Virginia Focuses on Lacrosse and Upsets Loyola
Ainsley Baker had five goals as No. 10 Virginia opened
with a 14-9 upset victory over No. 7 Loyola. (File photo)
© Matt Riley
CHARLOTTESVILLE, Va. — A shadow cast over
Charlottesville Circuit courthouse from the ongoing proceedings in
the trial of George Huguely couldn’t have seemed farther away
from here Saturday afternoon, as a bright sun shined over Klockner
Stadium for the Virginia women’s lacrosse team’s
season-opening 14-9 defeat of Loyola.
Huguely, a former Virginia lacrosse player, is being tried in the May 2010 death of on-and-off girlfriend Yeardley Love, his counterpart on the women’s team. A flag with a Cavaliers logo donning “1 Love” waved in the brisk wind, honoring Love and acknowledging her tragic death, at Klockner Stadium’s recently renovated entrance plaza as part of a facilities project.
But the roughly three miles — a distance comprising every pertinent location related to the case — separating the downtown courthouse from the campus stadium seemed more like 300 miles, as there were no suggestions Huguely’s trial was coming to a close. Only a nebulous news helicopter circling off the south side of the stadium suggested something — anything — out of the ordinary was happening just across town in a rare Saturday session. After a full day’s worth of hearings, including the case’s closing arguments, Judge Edward L. Hogshire excused the jury until Wednesday morning, according to several sources.
Virginia’s athletics staff requested that media members in attendance — no more than a handful of print and television reporters — not ask questions about the trial or circumstances surrounding it. The present press obliged.
Behind Ainsley Baker’s five-goal performance that sparked a 6-0 run after halftime, a dominating effort on draw controls (18 of 25) and stifling defense that held the Greyhounds scoreless for a nearly 30-minute stretch, No. 10 Virginia topped No. 7 Loyola.
“We played consistently well throughout. Lots of players made big plays, and we stayed composed throughout the course of the game, which was what we needed to see,” Virginia coach Julie Myers said. “At halftime, we thought the [6-5] score was a little bit tighter than it felt, and we really needed to just keep working on the little things. Just keep taking it to them.”
Baker scored three of her career-high five goals immediately after intermission. That trio of tallies was set up by fellow senior Josie Owen, a Tewaaraton Award watch list member who set a career-high with six assists.
“I was joking with coach Myers, ‘I feel like Josie knows where I am,’” Baker said. “I was joking it felt like we had a string connected to each other. It’s one of the things that has developed over the years. Obviously it worked out pretty well today.”
Extremely well. When asked if Saturday marked the best game of Baker’s career, Myers said: “One of them, for sure. We finally found a place that she can really shine. She was awesome.”
Myers moved Baker, who previously played as a stay-on attacker, into a new role for 2012. She’s running on and off the field as a midfielder, which creates transition opportunities and lets her get more chances in open space.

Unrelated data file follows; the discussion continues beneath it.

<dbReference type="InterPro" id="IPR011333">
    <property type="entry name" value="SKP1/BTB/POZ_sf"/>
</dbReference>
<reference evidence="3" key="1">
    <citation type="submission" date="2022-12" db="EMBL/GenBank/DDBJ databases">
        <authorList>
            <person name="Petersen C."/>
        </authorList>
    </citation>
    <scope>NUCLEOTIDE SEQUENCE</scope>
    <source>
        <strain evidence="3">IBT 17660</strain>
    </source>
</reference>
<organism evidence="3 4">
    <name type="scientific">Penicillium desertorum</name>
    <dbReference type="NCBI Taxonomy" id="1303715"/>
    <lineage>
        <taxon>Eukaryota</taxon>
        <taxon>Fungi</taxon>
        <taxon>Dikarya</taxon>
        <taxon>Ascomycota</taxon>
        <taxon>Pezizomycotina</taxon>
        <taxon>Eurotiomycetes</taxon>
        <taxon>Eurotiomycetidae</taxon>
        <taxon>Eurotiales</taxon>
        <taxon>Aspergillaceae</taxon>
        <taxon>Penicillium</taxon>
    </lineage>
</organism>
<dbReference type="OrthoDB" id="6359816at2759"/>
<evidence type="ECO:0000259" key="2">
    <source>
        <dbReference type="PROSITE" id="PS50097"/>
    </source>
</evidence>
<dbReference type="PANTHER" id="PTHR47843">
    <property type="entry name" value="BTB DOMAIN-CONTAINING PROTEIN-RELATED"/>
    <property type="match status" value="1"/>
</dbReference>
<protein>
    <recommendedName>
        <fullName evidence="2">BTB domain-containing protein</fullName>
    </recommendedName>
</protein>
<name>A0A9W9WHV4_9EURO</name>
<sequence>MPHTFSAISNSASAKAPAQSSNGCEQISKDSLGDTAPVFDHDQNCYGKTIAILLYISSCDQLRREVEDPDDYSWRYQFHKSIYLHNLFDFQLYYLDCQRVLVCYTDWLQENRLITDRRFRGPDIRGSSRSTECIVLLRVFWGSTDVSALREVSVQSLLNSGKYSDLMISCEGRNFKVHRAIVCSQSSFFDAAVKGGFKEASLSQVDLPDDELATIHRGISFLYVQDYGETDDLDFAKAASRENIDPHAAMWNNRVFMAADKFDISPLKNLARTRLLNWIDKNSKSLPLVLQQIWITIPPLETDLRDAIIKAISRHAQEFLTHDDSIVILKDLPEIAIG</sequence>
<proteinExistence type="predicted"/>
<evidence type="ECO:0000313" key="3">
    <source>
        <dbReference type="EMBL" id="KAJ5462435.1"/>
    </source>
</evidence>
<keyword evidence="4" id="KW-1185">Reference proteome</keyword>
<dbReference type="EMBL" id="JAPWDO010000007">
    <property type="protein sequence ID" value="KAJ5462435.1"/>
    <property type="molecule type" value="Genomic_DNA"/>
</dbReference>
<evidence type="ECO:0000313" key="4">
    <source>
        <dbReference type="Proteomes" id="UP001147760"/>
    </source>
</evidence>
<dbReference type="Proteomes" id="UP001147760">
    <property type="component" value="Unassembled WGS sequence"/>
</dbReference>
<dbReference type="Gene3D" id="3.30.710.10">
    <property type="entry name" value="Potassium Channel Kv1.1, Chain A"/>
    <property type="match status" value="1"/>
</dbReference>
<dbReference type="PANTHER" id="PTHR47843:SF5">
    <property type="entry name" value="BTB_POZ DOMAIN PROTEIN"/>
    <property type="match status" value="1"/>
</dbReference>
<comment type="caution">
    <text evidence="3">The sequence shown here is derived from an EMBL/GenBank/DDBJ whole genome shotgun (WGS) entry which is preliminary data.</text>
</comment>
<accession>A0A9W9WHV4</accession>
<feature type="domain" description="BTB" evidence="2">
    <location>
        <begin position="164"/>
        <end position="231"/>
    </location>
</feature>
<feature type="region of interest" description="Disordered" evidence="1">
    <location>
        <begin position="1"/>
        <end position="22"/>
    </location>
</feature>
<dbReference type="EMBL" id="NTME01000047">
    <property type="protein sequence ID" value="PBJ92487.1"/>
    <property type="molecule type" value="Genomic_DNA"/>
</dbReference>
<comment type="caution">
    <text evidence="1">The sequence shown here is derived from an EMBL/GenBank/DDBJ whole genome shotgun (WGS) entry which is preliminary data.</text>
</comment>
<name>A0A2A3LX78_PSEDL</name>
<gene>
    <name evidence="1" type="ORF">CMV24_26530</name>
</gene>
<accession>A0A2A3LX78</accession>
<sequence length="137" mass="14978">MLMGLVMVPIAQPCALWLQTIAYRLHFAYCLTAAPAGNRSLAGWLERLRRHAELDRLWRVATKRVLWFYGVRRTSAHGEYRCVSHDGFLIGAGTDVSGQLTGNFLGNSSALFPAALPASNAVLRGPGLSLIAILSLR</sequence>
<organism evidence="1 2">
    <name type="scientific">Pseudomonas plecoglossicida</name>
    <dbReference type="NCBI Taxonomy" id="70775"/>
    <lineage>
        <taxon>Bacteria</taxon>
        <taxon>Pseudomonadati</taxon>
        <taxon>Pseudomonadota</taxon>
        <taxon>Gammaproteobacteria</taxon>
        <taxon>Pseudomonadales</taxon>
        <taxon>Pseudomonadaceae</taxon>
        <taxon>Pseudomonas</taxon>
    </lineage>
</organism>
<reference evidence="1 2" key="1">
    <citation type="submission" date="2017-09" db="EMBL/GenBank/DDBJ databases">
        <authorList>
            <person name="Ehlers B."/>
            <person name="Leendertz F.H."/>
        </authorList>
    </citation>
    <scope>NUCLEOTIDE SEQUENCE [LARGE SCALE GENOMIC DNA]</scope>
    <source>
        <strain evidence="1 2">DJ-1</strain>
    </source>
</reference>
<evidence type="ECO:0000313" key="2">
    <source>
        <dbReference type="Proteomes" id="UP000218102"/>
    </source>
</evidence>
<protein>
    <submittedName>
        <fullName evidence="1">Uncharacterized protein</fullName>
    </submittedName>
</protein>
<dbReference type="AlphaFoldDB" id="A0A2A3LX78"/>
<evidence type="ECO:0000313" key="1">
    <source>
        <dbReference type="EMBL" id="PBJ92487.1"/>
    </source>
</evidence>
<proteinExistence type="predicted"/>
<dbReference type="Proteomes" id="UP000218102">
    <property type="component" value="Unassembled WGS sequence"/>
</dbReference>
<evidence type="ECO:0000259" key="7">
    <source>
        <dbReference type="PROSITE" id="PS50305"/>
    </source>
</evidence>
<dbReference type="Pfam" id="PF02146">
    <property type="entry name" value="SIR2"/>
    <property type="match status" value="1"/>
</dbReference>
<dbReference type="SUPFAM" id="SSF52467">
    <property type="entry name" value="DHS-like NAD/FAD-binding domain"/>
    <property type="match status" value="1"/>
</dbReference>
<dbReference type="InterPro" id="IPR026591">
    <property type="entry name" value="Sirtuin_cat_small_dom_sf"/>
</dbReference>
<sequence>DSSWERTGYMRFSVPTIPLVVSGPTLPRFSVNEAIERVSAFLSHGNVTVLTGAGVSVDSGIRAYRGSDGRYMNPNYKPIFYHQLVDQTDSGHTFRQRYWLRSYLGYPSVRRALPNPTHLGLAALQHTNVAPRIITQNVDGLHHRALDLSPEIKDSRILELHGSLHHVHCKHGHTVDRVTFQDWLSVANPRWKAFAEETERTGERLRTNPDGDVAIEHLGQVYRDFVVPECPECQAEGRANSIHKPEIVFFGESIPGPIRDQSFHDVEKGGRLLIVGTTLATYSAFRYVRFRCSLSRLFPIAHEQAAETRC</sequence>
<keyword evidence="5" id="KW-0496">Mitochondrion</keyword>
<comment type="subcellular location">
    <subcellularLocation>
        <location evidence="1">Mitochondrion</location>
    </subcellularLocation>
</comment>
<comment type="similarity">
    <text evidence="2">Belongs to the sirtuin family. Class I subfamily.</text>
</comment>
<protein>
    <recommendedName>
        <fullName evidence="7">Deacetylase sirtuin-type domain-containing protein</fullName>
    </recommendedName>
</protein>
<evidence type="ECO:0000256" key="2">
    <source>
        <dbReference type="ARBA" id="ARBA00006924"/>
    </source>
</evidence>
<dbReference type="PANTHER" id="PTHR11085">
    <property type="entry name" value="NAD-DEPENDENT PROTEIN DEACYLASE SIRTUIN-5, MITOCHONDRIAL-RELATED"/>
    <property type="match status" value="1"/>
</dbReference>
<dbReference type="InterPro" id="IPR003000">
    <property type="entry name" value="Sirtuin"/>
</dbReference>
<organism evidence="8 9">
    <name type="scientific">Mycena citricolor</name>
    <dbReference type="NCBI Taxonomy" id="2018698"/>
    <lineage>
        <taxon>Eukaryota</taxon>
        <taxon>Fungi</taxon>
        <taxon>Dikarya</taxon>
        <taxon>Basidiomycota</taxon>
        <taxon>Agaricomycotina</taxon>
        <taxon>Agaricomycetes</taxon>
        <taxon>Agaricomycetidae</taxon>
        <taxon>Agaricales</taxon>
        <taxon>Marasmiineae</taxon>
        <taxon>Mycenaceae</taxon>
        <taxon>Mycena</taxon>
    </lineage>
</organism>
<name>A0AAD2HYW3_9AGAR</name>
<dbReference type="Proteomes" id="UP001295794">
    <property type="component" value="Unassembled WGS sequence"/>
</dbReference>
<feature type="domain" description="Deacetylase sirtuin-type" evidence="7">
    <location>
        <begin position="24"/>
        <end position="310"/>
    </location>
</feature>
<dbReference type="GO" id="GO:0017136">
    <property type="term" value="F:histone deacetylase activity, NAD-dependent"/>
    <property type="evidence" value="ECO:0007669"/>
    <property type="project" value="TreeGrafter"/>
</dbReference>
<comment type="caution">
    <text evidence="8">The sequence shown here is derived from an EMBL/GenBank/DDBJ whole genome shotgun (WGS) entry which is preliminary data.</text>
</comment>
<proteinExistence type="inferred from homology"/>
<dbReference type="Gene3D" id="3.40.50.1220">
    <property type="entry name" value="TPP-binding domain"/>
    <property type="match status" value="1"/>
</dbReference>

“I was very hesitant at first, just because I had played straight attack the last two years,” Baker said. “But now that I’m getting used to it, I feel like it opens up a lot for me and everybody else. I’m really excited about it.”
Driving down the right side of the crease, Owen found Baker four times for goals cutting toward the backdoor, a position Myers said Baker “loves.”
Outside of Baker, Virginia featured a well-balanced offensive output. Redshirt freshman Liza Blue, who didn’t play last year because of shin splits, scored twice, as did senior attacker Charlie Finnigan and freshman attacker Jess Loizeaux. Owen, Courtney Swan and Katie Slater rounded out the scoring with one apiece.
Swan scored the game- and season-opening goal less than a minute into the game, and Virginia rushed out to an early 3-1 advantage. Loyola answered with three straight unassisted scores to make it 4-3, but that was the last time the Greyhounds led. After freshman Annie Thomas tied the game at 5 with 6:24 remaining in the opening period, Loyola didn’t find the back of the net again until 20:26 had elapsed in the second half. Virginia junior goalkeeper Kim Kolarik totaled 11 saves.
Freshman attacker Hannah Schmitt paced the Greyhounds with three goals, while sophomore midfielder Marlee Paton and junior midfielder Cass Cursaro each scored twice, and freshman midfielder Molly Hulseman added one goal. Senior goalie Kerry Stoothoff made eight stops.
“We obviously know going into our season that we start with Virginia, and it’s a tough opener, but that’s how we want it to be. We want our girls to play one of the best teams in the nation off the bat,” Loyola coach Jen Adams said. “It gives us a good sense of where we’re at, and the things we need to work on going forward. For us, we found holes. We had lapses. Virginia played an extremely well-coached game. We have a young group, but today I thought they stepped up. Our veterans could have played better. But it’s early in the season, and that’s what I take away from it. There’s a lot of promise here.”
Saturday was an interesting early-season test for both teams, a matchup they’ve played each of the last three seasons. Loyola, which finished with a program-best 17 wins in 2011, had won each of the previous two meetings: 15-11 last year, 15-8 in 2010. But Virginia, coming off a 9-9 campaign that set a school season record for losses, got the best of Loyola on Saturday.
“The last couple years they’ve had our number, so to come out on top was great,” Myers said. “It was something the third- and fourth-year kids were really focused on. They wanted to make sure they had the better half of Loyola this time.”